The company raised prices to offset higher aluminium and other commodity prices in 2007, and Managing Director Terry Davis told Reuters he expects to be able to do the same again in 2008 even if the economy cools.
He said an expected increase in input costs of 3-4% this year was low compared with many other food and drinks firms: “That gives me some confidence we’ll be able to pass those through,” Davis said in a telephone interview.
The price of a bottle of Coca Cola in Australia rose 4-5% in 2007. Analysts said Coca-Cola Amatil was in a strong position even if consumers trim spending.
“We see modest upgrades to forecasts. They are well positioned (as) beverage isn’t a highly discretionary consumer item. It’s reasonably defensive,” said Ausbil Dexia portfolio manager, John Grace. Its shares rose as much as 4.2% to A$9.16.
Coca-Cola Amatil, which is 30% owned by the Coca-Cola Co, said 2007 net profit before one-offs rose to A$366.3 million ($330 million) from A$323.5 million a year ago. That was above market expectations of A$360.3 million, according to a Reuters Estimates survey of nine analysts.
Davis said good sales in December helped the company outperform its own forecast of 10-11% growth, as well as improved pricing and a shift to premium products. He also noted economic headwinds.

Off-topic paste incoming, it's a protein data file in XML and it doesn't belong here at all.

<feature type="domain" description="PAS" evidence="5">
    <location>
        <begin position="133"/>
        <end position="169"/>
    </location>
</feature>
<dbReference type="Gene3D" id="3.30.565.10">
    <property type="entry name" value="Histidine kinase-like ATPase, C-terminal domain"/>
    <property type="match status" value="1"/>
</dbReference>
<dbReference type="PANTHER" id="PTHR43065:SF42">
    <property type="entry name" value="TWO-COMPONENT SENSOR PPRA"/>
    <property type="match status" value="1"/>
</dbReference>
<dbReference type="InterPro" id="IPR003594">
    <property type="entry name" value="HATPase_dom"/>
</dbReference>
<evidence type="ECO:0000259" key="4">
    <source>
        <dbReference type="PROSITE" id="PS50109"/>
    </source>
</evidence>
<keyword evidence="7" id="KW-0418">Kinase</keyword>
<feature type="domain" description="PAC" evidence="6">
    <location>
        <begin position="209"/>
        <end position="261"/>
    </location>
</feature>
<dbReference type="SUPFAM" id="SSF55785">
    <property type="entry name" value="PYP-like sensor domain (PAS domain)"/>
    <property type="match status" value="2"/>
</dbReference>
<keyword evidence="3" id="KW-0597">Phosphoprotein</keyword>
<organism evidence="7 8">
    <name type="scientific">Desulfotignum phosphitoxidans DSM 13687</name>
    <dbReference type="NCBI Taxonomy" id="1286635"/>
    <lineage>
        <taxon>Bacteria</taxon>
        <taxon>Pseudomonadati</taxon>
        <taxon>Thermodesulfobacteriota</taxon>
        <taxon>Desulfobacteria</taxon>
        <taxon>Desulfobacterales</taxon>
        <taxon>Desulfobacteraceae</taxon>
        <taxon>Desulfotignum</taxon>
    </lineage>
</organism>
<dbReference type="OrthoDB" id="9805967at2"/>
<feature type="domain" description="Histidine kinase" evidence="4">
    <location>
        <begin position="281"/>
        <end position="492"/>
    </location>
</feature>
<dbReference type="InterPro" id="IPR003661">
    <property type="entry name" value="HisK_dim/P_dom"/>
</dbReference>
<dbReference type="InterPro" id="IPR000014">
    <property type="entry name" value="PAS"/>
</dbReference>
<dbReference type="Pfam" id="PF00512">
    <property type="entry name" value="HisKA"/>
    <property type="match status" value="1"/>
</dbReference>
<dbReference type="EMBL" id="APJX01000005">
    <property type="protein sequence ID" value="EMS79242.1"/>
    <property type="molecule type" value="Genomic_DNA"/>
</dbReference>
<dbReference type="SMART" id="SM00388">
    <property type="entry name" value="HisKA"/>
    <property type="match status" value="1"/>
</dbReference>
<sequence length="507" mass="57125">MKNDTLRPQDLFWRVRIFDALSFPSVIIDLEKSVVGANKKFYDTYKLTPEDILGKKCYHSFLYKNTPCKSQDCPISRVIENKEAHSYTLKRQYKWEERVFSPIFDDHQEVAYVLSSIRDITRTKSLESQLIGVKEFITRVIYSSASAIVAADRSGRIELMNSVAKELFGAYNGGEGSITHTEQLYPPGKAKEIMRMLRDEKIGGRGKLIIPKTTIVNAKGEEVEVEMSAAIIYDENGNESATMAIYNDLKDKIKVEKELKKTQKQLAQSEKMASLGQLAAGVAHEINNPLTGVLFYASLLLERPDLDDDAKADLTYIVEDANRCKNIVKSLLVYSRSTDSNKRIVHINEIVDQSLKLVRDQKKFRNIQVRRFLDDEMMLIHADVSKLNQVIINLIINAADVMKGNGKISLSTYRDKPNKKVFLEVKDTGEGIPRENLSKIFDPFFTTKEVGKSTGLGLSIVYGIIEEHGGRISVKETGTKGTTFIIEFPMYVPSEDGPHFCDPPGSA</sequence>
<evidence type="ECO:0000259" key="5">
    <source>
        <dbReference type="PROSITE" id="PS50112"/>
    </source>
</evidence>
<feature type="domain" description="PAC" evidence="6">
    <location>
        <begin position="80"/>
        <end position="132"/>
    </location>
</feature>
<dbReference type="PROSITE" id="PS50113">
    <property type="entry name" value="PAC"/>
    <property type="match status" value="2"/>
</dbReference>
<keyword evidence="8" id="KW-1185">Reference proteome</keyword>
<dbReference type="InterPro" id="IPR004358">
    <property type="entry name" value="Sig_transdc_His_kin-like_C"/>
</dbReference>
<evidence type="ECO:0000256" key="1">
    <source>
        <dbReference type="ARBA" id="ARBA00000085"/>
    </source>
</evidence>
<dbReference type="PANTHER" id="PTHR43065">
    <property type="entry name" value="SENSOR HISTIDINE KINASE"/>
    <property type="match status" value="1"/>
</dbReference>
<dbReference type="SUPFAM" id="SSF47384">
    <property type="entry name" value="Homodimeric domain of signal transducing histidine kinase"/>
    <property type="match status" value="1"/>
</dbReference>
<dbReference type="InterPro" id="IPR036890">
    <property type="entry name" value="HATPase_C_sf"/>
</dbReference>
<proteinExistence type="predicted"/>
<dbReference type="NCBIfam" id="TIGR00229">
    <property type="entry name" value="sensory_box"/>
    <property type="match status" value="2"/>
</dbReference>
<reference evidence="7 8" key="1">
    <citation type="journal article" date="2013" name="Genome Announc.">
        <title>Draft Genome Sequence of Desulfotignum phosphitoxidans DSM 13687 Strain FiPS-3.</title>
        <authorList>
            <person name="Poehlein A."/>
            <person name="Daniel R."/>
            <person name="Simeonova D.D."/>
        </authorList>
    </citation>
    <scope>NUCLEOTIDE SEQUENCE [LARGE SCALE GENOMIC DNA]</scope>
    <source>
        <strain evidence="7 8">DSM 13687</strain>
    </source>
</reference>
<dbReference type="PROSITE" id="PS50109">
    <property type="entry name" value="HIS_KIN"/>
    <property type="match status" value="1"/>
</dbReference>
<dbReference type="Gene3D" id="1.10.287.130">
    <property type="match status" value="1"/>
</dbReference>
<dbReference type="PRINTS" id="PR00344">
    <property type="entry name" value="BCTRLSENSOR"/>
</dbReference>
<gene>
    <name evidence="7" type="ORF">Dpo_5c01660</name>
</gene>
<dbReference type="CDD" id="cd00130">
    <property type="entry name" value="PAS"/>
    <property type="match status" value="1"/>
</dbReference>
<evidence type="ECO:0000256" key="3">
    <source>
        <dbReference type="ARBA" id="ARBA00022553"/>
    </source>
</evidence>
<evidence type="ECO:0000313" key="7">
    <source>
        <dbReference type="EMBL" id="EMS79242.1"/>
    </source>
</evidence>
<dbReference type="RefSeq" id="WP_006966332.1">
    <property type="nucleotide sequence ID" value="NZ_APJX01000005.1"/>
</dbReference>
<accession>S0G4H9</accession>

“It does look like high interest rates, high petrol prices and high food inflation will be a fact of life in 2008. These rises must at some point create pressure points on household incomes,” he said.
Coca-Cola Amatil said the cost of goods sold increased by 6.3%, mainly due to higher aluminium costs, but the growth was expected to slow to 3-4% this year.
Moving away from fizzy drinks
The firm has diversified away from fizzy drinks, which now account for 62% of revenues, down from 95% in 2001. Sales of Pump and Mt Franklin bottled water rose 10% and sports drink Powerade rose 7%. A new vitamin water called Glaceau was launched on Wednesday.
Amatil has set its sights on becoming the number three player in beer in Australia through its Pacific Beverages joint venture with SABMiller Plc, which markets and distributes Peroni Nastro Azzurro and Miller Genuine Draft.
Davis said the company was likely to focus on organic growth rather than making major acquisitions – even though high industry multiples had become more reasonable lately.
“We’ve got enough on our plate over next 12 months to not have to worry about that,” he said. “Vendors are becoming more realistic in their price expectations, but you’ve got a double whammy. The cost of funding an acquisition has gone up, and it hasn’t absolutely sunk in that asset values need to come down as a result of that.”
© FoodBev Media Ltd 2022
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